While IAG gave relatively little away in terms of its full-year guidance after posting a strong set of third-quarter profits, this perhaps reflects confidence in the return of the fundamentals of the business more than a lack of visibility.
IAG lifted operating profits 43% to €1.75 billion ($2.05 billion) in the three months on ending 30 September 2023 on continued strong passenger demand. All four of its main operating airlines not only improved year-on-year profitability, but exceeded profit levels of the pre-pandemic third quarter of 2019.
|Airline||Q3 2023||Q3 2022||Q3 2019|
|Source: IAG, results before exceptional items|
”We gave guidance at the back end of last year. That was purely because we were going from a Covid era to hopefully a post-Covid era – so there was quite a significant step change,” explained IAG chief financial officer Nicholas Cadbury during a third-quarter results call on 27 October.
“Going forward, we want to think we are a medium- to long-term business focusing on the medium and long term rather than short-term profitability guidance,” he says. “If we were far off external guidance and expectation, then we would have to say something, and we are not saying anything at the moment.
“You’ve got the guidance out there, I think the last published was [operating profit of] €3.2 billion and if you look at Q3 we probably beat the guidance by about €100-200 million.”
IAG’s operating profit after nine months stands at just over €3 billion.
POTENTIAL HAZARDS AHEAD
IAG chief executive Luis Gallego says: “We are very pleased to see how the business is performing. I think Q4 is in line with expectations. For Q1 and Q2, we have very little visibility.”
That does not mean IAG is taking its eye off other developments, particular the potential impact of the outbreak of war in Israel – even if it believes it has relatively limited exposure to the region.
“We are very mindful of geopolitical and macro-uncertainties, particularly events happening in the Middle East right now,” Gallego says.
“But the impact for us is limited because the flights to Cairo, Amman and Israel are less than 1% of our total seats. So it is too early to see or conclude if we are going to have any wider implication. In general, bookings are in line with our forecast, but we are conscious about the situation.”
IAG also faces exposure to the Pratt & Whitney GTF engine issue which is requiring accelerated inspections of some engines. IAG estimates 32 P&W-powered Airbus A320 aircraft are affected, though again Gallego suggests it is better placed than many other impacted carriers.
“This is less than 10% of our [short-haul] fleet. So this is going to have an impact for us for sure. We are working with Pratt & Whitney in order to reduce the events we are going to have in our case. But the big impact is going to be in winter 2024, so it’s not [as] relevant as for airlines that have the same type of engine.”
The biggest impact will be felt by low-cost unit Vueling, which operates 29 of the affected Airbus narrowbodies – roughly a quarter of its in-service fleet, according to Cirium fleets data.
Vueling chief executive Marco Sansavini adds that the carrier is in contact with Pratt & Whitney to mitigate the impact of the engine issues. “We do not plan to have capacity reductions for next year,” he says.
Neither did Gallego flag concerns over potential delays in aircraft deliveries, given the wider supply chain issues impacting manufacturers. “Yes I think we [the industry] are going to have a problem with the supply of aircraft and also we are going to have a problem with maintenance and some parts, but in our case we continue with the plan that we have,” he says.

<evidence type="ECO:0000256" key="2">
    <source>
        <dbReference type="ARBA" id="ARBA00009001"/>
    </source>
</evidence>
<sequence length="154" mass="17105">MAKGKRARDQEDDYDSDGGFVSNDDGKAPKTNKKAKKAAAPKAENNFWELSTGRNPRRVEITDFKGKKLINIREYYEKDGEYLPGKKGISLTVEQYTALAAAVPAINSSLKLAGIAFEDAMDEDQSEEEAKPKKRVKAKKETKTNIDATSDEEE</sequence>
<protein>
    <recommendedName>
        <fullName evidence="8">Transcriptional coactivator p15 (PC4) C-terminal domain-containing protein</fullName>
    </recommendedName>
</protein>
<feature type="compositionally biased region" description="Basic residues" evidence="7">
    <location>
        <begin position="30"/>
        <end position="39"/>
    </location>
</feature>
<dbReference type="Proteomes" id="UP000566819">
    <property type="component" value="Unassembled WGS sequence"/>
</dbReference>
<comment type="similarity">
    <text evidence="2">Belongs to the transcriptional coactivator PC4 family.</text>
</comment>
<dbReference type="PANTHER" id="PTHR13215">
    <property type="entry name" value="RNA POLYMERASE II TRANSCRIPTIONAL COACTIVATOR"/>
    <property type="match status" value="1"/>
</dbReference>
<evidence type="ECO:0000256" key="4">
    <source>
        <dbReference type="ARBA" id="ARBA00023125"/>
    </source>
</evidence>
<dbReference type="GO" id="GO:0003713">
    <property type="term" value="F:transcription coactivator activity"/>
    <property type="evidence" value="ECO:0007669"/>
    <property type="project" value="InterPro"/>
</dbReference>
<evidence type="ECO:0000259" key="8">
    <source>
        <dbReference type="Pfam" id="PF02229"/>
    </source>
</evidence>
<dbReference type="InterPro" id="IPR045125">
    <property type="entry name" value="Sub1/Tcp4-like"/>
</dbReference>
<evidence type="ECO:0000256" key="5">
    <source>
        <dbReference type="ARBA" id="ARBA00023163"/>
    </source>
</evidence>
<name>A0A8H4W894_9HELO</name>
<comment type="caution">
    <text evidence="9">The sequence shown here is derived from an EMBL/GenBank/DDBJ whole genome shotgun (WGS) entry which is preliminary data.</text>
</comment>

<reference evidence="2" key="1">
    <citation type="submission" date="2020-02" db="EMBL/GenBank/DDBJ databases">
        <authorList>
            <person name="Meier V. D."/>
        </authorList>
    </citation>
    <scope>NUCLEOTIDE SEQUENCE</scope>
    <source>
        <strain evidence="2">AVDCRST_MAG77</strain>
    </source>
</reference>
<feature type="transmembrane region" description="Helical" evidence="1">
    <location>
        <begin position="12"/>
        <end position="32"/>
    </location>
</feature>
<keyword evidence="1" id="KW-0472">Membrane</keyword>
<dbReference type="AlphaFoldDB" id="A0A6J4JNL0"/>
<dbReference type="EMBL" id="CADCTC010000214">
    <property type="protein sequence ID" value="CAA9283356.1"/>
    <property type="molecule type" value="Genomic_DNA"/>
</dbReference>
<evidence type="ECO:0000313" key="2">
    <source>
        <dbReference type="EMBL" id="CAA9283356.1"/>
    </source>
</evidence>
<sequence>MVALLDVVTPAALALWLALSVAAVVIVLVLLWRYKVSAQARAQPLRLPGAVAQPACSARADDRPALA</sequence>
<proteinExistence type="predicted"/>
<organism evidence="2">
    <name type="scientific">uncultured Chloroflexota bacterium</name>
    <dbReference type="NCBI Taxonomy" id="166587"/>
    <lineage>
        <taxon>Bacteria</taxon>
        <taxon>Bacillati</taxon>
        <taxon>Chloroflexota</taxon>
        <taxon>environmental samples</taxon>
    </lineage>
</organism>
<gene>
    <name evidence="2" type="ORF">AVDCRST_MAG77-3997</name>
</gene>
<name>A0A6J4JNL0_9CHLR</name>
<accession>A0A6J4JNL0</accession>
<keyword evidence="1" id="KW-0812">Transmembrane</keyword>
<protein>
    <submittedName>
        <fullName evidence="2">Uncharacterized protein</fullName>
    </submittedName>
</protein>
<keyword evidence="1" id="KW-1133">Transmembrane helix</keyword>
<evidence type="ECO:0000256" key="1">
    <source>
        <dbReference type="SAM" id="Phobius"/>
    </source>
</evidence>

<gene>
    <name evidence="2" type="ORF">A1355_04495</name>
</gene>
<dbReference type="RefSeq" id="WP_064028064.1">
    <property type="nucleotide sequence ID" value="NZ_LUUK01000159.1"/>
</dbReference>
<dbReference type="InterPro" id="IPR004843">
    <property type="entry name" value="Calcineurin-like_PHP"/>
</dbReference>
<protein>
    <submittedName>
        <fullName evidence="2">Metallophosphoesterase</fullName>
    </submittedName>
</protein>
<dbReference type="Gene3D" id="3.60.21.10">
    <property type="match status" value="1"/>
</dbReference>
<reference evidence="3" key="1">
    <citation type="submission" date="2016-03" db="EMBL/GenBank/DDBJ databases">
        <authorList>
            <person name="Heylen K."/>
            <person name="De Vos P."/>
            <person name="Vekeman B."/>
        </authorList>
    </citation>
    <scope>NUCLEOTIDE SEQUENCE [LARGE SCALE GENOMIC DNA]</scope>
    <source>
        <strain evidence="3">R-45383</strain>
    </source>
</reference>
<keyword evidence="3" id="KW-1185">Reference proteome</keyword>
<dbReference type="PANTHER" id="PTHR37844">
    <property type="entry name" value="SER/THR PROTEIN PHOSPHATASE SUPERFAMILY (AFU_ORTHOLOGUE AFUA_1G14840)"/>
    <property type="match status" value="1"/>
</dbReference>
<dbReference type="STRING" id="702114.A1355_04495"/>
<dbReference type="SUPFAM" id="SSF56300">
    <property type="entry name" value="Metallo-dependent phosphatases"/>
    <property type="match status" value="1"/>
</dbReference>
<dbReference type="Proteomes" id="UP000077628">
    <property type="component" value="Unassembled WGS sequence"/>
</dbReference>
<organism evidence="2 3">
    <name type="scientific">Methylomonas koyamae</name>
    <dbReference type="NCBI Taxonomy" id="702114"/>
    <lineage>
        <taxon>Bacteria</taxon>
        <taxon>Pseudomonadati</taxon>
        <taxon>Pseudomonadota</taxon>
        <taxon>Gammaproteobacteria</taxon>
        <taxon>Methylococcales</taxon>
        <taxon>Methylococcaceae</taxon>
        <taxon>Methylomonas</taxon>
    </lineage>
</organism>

Cadbury adds that the airline has been ”quite cautious” in terms of its delivery plan guidance. “We said at the start of the year we would have 30 aircraft delivered and we are still going to get 30 aircraft delivered this year,” he says.
MIXED REGIONAL RETURNS
While on the face of it the profitability recovery across its airlines illustrates a return to business as usual, there do remain differing trends in terms of returning capacity and business travel.
IAG group capacity is set to reach pre-Covid levels in the fourth quarter of the year – meaning full-year capacity will stand at around 96% of 2019 levels.
“All of the airlines of the group, except BA, will finish the year at above 100% of 2019 levels,” says Gallego.
“The main reason is that BA retired during Covid the 747 fleet and because of that, the long-haul capacity would only reach 2019 levels by 2025. And it is going to take even more time for business-class capacity, so they will reach 2019 levels around 2026.”
BA chief executive Sean Doyle adds: “Our business-class capacity will be down about 11% this year; we think that will moderate back to 2019 levels by about 2026, when we start taking delivery of 777-9Xs.
“The other thing which is affecting ASK levels is we are doing a lot less Asia flying, which means we are flying shorter sectors, so we also have a gauge change,” he adds.
IAG also continues to see a slower recovery in business travel, which has been offset by strong leisure travel. Business travel volumes stood 64% of pre-crisis levels and at 74% in terms of revenues in the third quarter.
“We have said we see a correlation between business travel and people returning to the office,” says Gallego. “There is also a difference in the rate of recovery in the different types of business trips and between regions. So, for example, long-haul business trips have recovered faster than shorter trips. All this has been offset by stronger leisure.
”The recent [business travel] trends – the last five weeks – show 69% in volumes, 78% in revenue [versus 2019],” he adds, highlighting the different rates across its airlines. “So, for example, BA is 64% in volume and 75% in revenue, Iberia 86% in volume, and 96% in revenue, [and] Aer Lingus closer to 60% in volume and 72% in revenue.”